FAA to close towers at Brainard, Tweed, other Connecticut airports
Washington – The Federal Aviation Administration has notified six Connecticut airports that it will close their control towers effective April 7 due to federal budget cuts.
The shuttering of air towers at Hartford’s Brainard Airport, Stratford’s Igor I. Sikorsky Airport, Tweed-New Haven Regional Airport, Danbury Municipal Airport, Waterbury-Oxford Airport and Groton-New London Airport will not close those facilities.
But it will leave only one Connecticut airport, Hartford’s Bradley International, with an operating air traffic control tower after April 7.
Pilots flying into the state’s other airports will have to navigate by sight.
The “see and avoid” method of flying could pose dangers, said John Ricci, airport manager at Igor I. Sikorsky Airport.
“It would certainly impair safety to a certain degree,” he said. “Pilots would have to operate a little bit more cautiously.”
The Connecticut airports are losing their air control towers because The FAA has had to find $627 million in savings in its $16 billion budget since automatic spending cuts, known as sequestration, took effect last week.
The FAA decided to target airports that have fewer than 150,000 operations, or airplane landings, a year. About 170 airports across the nation will be affected.
The airports losing their towers in Connecticut have from 70,000 to 85,000 operations a year.
They also have from five to eight air traffic controllers working seven days a week, 24 hours a day.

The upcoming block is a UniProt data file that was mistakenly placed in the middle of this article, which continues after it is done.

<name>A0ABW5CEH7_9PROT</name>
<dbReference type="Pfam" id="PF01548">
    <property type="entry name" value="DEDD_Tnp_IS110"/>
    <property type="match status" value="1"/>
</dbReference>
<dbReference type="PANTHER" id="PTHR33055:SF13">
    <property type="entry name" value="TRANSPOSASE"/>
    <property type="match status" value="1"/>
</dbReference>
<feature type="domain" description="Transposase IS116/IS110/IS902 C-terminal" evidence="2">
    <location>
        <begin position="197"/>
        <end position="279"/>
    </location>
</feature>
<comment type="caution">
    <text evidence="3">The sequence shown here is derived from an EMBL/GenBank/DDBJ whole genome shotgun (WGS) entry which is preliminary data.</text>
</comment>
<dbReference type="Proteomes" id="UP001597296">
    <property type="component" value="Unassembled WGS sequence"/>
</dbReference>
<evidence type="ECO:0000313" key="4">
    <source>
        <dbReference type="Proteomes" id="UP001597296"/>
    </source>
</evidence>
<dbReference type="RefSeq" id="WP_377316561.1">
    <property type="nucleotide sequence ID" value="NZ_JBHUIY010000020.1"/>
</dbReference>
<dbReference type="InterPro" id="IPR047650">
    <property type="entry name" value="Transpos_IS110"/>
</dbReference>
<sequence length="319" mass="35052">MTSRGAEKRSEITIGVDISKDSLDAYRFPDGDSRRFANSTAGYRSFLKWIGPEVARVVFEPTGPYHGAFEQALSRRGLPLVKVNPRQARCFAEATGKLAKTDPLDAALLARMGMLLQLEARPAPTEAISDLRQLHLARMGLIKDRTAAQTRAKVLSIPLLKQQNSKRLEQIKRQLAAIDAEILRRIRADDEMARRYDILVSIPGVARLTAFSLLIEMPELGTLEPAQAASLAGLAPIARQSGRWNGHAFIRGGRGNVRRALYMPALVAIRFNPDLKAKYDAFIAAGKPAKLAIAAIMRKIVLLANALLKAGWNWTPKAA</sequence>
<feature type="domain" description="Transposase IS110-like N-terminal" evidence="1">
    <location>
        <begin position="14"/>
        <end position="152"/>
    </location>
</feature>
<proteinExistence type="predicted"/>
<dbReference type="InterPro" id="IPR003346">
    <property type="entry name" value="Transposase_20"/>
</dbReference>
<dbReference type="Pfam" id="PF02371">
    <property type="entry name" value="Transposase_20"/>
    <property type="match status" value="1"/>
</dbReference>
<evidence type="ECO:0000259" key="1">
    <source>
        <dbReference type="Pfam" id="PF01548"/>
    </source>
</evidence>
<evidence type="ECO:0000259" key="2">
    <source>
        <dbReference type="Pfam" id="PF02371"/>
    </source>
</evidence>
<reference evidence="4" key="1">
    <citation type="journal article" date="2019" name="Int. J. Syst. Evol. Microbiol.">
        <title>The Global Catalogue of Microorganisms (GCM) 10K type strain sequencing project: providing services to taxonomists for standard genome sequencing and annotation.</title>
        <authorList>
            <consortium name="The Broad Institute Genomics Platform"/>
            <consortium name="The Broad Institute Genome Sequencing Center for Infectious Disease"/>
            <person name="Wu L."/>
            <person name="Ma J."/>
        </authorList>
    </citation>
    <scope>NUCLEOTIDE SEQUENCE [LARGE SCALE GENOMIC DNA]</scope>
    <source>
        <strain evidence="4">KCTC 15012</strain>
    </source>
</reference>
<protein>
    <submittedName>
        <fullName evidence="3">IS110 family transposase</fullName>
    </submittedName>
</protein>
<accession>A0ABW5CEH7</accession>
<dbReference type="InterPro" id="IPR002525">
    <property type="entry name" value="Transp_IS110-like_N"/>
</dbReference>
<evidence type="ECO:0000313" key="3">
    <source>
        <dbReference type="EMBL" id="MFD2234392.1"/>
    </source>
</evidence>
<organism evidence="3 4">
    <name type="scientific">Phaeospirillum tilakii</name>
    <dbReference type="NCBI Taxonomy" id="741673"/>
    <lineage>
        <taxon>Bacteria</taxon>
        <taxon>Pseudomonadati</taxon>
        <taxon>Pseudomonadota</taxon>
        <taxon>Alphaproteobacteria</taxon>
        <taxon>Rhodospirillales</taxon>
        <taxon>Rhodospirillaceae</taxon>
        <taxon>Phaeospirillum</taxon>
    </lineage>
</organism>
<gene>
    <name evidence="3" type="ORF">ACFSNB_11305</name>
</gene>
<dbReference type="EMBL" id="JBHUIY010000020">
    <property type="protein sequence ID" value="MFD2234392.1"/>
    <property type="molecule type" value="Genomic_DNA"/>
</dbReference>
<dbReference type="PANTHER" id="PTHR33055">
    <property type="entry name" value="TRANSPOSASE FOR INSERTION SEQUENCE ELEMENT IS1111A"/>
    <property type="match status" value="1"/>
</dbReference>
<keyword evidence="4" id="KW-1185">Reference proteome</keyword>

Michael Safranek, assistant airport administrator at Danbury Municipal Airport, said without help from the airports six controllers, planes will have to look out for each other and cede the right of way “much like cars at a four-way stop.”
“There’s no question there will be an impact,” he said.
None of Connecticut’s smaller airports, with the exception of the one in New Haven, host commercial airlines. Air traffic at the smaller airports is largely from private planes and charters. Some host flying schools and have helipads.
Oxford First Selectman George Temple said the facilities are an important part of the community and often used by large aircraft.
He pointed out that last year, Tenzin Gyataso, the 14th Dalai Lama and spiritual leader of Tibet, flew into the Waterbury-Oxford Airport before heading to an event at Western Connecticut State University.
“This is a mistake,” Temple said of the tower closures. “But the federal government has made them before.”
The American Association of Airport Executives was part of a coalition that included pilots and local officials lobbying the FAA to keep the towers open.
The coalition also ran a public relations campaign to provoke protests against the closures.
In a memo to members late last month, AAAE President Spencer Dickerson said “the message to the media must be simple.”
“Closing our tower will jeopardize aviation safety and cost jobs in our communities,” his memo said.
The air traffic controllers at Connecticut’s smaller airports are not federal employees, but contract workers for a company called Midwest Air Traffic Control that is headquartered in Kansas.
But the FAA has also notified the majority of the 47,000 federal air traffic controllers and other employees this week that they will be furloughed, or placed for days on leave without pay.
Those furloughs , combined with expected forced leaves of Transportation Security Administration employees, could result in delayed flights and long lines at airports.
But Bradley International spokesman John Wallace said the airport officials were not advised by the FAA of the furlough plans and he does not know how they will impact operations.
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